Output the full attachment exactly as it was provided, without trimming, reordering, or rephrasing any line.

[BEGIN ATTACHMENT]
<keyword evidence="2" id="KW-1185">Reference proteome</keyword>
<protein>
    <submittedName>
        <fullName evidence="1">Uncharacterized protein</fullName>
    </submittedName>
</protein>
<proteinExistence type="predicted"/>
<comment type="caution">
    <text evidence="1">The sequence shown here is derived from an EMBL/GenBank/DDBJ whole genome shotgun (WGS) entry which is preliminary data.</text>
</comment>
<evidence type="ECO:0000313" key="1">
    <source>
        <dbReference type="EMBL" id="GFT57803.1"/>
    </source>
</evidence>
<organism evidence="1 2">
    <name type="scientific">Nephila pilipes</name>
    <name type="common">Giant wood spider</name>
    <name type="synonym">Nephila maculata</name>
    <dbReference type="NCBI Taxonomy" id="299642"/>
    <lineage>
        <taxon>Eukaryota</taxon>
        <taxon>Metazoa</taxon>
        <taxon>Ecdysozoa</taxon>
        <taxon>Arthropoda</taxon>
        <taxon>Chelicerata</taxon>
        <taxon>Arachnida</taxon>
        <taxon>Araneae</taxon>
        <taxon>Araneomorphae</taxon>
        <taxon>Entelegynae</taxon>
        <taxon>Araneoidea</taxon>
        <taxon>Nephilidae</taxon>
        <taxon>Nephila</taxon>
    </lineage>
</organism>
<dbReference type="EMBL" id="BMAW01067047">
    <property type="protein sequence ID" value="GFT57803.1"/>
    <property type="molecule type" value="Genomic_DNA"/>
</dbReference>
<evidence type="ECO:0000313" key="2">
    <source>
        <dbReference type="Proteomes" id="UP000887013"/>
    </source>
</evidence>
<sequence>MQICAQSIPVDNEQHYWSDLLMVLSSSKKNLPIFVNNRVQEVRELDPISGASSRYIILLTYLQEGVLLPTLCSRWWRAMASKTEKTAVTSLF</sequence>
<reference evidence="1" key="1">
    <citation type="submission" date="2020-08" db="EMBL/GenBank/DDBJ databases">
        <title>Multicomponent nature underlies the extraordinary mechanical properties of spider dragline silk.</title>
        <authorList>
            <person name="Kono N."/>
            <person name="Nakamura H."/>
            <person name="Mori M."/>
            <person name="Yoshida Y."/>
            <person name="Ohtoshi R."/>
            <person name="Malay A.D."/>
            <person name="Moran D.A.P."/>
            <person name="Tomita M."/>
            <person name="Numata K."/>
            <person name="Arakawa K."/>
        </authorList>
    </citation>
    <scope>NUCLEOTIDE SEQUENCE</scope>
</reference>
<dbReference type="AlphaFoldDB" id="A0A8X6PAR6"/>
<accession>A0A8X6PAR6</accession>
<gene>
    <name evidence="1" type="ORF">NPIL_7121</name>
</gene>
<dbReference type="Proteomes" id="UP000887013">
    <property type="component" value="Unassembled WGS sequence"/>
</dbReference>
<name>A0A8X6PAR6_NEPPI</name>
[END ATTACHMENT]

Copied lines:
<keyword evidence="2" id="KW-1185">Reference proteome</keyword>
<protein>
    <submittedName>
        <fullName evidence="1">Uncharacterized protein</fullName>
    </submittedName>
</protein>
<proteinExistence type="predicted"/>
<comment type="caution">
    <text evidence="1">The sequence shown here is derived from an EMBL/GenBank/DDBJ whole genome shotgun (WGS) entry which is preliminary data.</text>
</comment>
<evidence type="ECO:0000313" key="1">
    <source>
        <dbReference type="EMBL" id="GFT57803.1"/>
    </source>
</evidence>
<organism evidence="1 2">
    <name type="scientific">Nephila pilipes</name>
    <name type="common">Giant wood spider</name>
    <name type="synonym">Nephila maculata</name>
    <dbReference type="NCBI Taxonomy" id="299642"/>
    <lineage>
        <taxon>Eukaryota</taxon>
        <taxon>Metazoa</taxon>
        <taxon>Ecdysozoa</taxon>
        <taxon>Arthropoda</taxon>
        <taxon>Chelicerata</taxon>
        <taxon>Arachnida</taxon>
        <taxon>Araneae</taxon>
        <taxon>Araneomorphae</taxon>
        <taxon>Entelegynae</taxon>
        <taxon>Araneoidea</taxon>
        <taxon>Nephilidae</taxon>
        <taxon>Nephila</taxon>
    </lineage>
</organism>
<dbReference type="EMBL" id="BMAW01067047">
    <property type="protein sequence ID" value="GFT57803.1"/>
    <property type="molecule type" value="Genomic_DNA"/>
</dbReference>
<evidence type="ECO:0000313" key="2">
    <source>
        <dbReference type="Proteomes" id="UP000887013"/>
    </source>
</evidence>
<sequence>MQICAQSIPVDNEQHYWSDLLMVLSSSKKNLPIFVNNRVQEVRELDPISGASSRYIILLTYLQEGVLLPTLCSRWWRAMASKTEKTAVTSLF</sequence>
<reference evidence="1" key="1">
    <citation type="submission" date="2020-08" db="EMBL/GenBank/DDBJ databases">
        <title>Multicomponent nature underlies the extraordinary mechanical properties of spider dragline silk.</title>
        <authorList>
            <person name="Kono N."/>
            <person name="Nakamura H."/>
            <person name="Mori M."/>
            <person name="Yoshida Y."/>
            <person name="Ohtoshi R."/>
            <person name="Malay A.D."/>
            <person name="Moran D.A.P."/>
            <person name="Tomita M."/>
            <person name="Numata K."/>
            <person name="Arakawa K."/>
        </authorList>
    </citation>
    <scope>NUCLEOTIDE SEQUENCE</scope>
</reference>
<dbReference type="AlphaFoldDB" id="A0A8X6PAR6"/>
<accession>A0A8X6PAR6</accession>
<gene>
    <name evidence="1" type="ORF">NPIL_7121</name>
</gene>
<dbReference type="Proteomes" id="UP000887013">
    <property type="component" value="Unassembled WGS sequence"/>
</dbReference>
<name>A0A8X6PAR6_NEPPI</name>